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How Sony is Adapting to Change with the PlayStation 4
I was tremendously impressed with Sony’s Gamescom 2014 conference. The almost ironic thing about that is, if you were to ask which games blew me away, my response would be, “None.” While I always prepare myself for that one game that sends my jaw to the floor, Sony instead delivered something I wasn’t expecting in the least: a diverse showcase of upcoming releases for the PlayStation 4.
I’ve heard people express disappointment in Sony’s Gamescom conference, probably for the precise reason that there was nothing that sent their nerdy sensations through the roof. What I saw was an arsenal of games that communicates Sony is fully prepared for this generation, not just to coast along, but to embrace all aspects of gaming. Ultimately, this will put them in a position to continue thriving for years to come, perhaps even more so than their competitors.
Let’s rewind the clock a couple of years. The industry was plagued with disaster (read: change), resulting in massive layoffs, downsizing, and, for the most ill-fated studios, complete shutdowns. Between the advancement of smartphone technology providing a terrific medium for indie developers to create low-cost mobile games, the high cost of developing AAA games for the PlayStation 3 and Xbox 360, and the near-crippling recession that hit midway through the last gaming generation, there were naysayers and countless publications across the Internet declaring that console gaming was dying and wouldn’t last beyond the next (now current) generation.
I’m not here to say those predictions were baseless, but the future of console gaming has always been dependent on whether companies can adapt to change and maintain salience as trends gravitate away from AAA gaming. This problem, in case you fell out of the loop last generation, stemmed from many AAA games being unable to turn a profit due to high development costs. The result was an industry where the only games making a sustainable profit were the ridiculously huge blockbusters like Grand Theft Auto and Call of Duty and the extremely low-cost indie games like Angry Birds.
The problem was never that mobile gaming was going to supplant console gaming as many suggested. Mobile gaming can be great, but from my point-of-view it’s an entirely different experience playing a game on a 5-inch screen with minimal controls (which are touch-based) and sitting in front of a 50-inch TV with a controller in your hand. The true question was how console manufacturers could adapt to those changes. Sony demonstrated at Gamescom that they are aware of new trends in the industry and are prepared to incorporate them into their strategy.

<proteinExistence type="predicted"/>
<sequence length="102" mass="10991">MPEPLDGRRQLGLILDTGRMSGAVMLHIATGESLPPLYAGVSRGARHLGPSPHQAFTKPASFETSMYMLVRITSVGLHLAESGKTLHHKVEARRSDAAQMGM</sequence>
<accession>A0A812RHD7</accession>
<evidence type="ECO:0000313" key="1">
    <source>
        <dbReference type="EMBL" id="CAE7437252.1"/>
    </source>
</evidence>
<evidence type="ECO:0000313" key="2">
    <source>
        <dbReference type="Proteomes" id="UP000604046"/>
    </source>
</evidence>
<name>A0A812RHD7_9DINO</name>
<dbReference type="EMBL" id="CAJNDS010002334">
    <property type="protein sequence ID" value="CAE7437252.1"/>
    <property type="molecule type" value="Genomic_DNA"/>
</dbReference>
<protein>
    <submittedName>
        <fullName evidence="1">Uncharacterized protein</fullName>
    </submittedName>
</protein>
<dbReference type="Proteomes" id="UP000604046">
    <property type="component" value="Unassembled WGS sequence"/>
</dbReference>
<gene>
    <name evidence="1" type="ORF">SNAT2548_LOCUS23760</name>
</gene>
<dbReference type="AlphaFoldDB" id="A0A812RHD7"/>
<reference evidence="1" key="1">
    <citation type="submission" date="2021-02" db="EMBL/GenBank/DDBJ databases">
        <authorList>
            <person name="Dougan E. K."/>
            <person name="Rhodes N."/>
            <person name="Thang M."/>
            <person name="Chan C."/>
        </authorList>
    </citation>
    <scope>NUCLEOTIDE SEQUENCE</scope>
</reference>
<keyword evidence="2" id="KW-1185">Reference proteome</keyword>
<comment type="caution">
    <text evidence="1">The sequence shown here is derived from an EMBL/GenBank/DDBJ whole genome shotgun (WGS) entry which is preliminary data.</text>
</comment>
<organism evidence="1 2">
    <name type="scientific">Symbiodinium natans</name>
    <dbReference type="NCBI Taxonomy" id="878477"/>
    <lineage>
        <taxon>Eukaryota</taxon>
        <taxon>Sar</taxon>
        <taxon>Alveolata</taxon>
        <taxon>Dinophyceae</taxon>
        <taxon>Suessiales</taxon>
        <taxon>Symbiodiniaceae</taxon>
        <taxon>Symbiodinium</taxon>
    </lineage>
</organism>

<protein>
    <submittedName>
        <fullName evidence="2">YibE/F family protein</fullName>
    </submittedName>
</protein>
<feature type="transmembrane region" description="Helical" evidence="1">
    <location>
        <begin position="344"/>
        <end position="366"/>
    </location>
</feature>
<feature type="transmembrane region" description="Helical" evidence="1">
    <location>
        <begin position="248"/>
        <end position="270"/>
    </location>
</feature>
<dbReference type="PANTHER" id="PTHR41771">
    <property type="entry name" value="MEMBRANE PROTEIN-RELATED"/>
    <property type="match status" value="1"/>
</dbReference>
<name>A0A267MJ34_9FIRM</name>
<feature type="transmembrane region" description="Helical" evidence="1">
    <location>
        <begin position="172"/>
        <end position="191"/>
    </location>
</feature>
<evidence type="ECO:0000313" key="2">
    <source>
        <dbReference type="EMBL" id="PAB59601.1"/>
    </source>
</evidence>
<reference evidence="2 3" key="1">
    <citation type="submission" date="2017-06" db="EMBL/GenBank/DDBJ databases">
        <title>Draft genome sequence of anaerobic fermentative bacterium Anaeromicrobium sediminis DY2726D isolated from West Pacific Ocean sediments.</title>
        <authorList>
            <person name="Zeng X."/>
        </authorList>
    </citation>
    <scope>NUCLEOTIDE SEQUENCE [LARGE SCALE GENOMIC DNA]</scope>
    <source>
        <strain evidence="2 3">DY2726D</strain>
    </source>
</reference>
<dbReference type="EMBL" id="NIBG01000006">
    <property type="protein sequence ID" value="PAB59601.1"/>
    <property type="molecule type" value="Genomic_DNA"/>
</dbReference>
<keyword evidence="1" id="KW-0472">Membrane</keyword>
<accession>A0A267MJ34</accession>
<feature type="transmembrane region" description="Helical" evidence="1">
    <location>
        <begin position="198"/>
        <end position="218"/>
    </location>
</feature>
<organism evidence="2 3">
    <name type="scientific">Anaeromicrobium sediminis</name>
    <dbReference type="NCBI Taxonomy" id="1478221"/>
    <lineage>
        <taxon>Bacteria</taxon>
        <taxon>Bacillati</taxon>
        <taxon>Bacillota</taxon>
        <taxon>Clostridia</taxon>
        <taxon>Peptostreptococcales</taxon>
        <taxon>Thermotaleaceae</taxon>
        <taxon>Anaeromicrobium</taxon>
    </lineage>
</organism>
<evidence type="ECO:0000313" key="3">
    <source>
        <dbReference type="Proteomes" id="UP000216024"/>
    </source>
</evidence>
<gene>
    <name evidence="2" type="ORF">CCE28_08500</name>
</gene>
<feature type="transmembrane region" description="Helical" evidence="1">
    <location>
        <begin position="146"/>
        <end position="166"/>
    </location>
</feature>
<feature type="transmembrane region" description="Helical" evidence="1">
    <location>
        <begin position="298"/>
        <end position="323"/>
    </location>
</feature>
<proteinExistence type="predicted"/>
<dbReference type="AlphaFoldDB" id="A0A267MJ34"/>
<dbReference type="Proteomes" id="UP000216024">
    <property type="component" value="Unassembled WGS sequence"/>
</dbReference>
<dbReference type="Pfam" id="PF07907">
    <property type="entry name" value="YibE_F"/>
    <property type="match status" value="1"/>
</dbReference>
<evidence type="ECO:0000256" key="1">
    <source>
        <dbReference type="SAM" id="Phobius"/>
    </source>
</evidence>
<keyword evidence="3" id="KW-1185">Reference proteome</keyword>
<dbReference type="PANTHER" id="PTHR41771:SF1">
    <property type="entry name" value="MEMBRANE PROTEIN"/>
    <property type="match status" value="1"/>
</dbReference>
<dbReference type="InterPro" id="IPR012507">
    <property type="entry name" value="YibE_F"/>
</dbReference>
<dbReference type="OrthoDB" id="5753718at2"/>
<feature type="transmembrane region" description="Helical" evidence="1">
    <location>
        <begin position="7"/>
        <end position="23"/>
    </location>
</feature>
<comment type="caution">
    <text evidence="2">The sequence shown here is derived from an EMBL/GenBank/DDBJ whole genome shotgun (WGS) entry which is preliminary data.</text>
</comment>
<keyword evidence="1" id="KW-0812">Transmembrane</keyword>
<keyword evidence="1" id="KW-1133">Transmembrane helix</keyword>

Of course, Sony’s conference wasn’t comprised only of small indie titles, though they were certainly present. Alongside the announcement of PlayStation 4 ports of Journey and The Unfinished Swan, Sony also showcased Michel Ancel’s newest project, Wild, as well as Rime, the second project by Tequila Works that hearkens back to Ico. Bigger titles, such as Destiny, Far Cry 4, and Bloodborne also made an appearance. There were a few surprises in the horror department, including Until Dawn and, in what was undoubtedly the biggest surprise of the conference, Silent Hills, a new Silent Hill game from Hideo Kojima and Guillermo Del Toro starring Norman Reedus (The Boondock Saints, The Walking Dead).
Why is this eclecticism so important? Quite simply, it demonstrates that Sony is looking to new avenues instead of relying on AAA blockbusters that helped plunge the industry in such turmoil. The PlayStation 4 has plenty to offer in terms of big budget games, but Sony has now shown consumers they’re not afraid to support all manner of games and developers.
If you look back to even a few years ago, it’s unlikely we would have seen much of this during a major conference. These showcases were reserved for big budget titles with gunfighting through war-ravaged streets and high-end graphics displaying all manner of gore and violence. It’s a true testament to where Sony is moving in the industry that they offered such a range of games. That many of the titles most talked about over the Internet are smaller titles like Wild is proof that Sony is taking the right steps.
Of course, at this early stage it is impossible to tell whether Microsoft and Nintendo will take a similar approach down the road, but if they wish to achieve the level of success Sony is already experiencing with the PlayStation 4 (it has already sold over ten million units) and maintain salience, they would do well to take notes. Again, there may have been nothing that floored me (though many are still hyped over the Silent Hills announcement and playable teaser), but Gamescom only further solidified my decision to purchase a PlayStation 4. And I’m betting many of the games that showed up at Gamescom will be part of my library.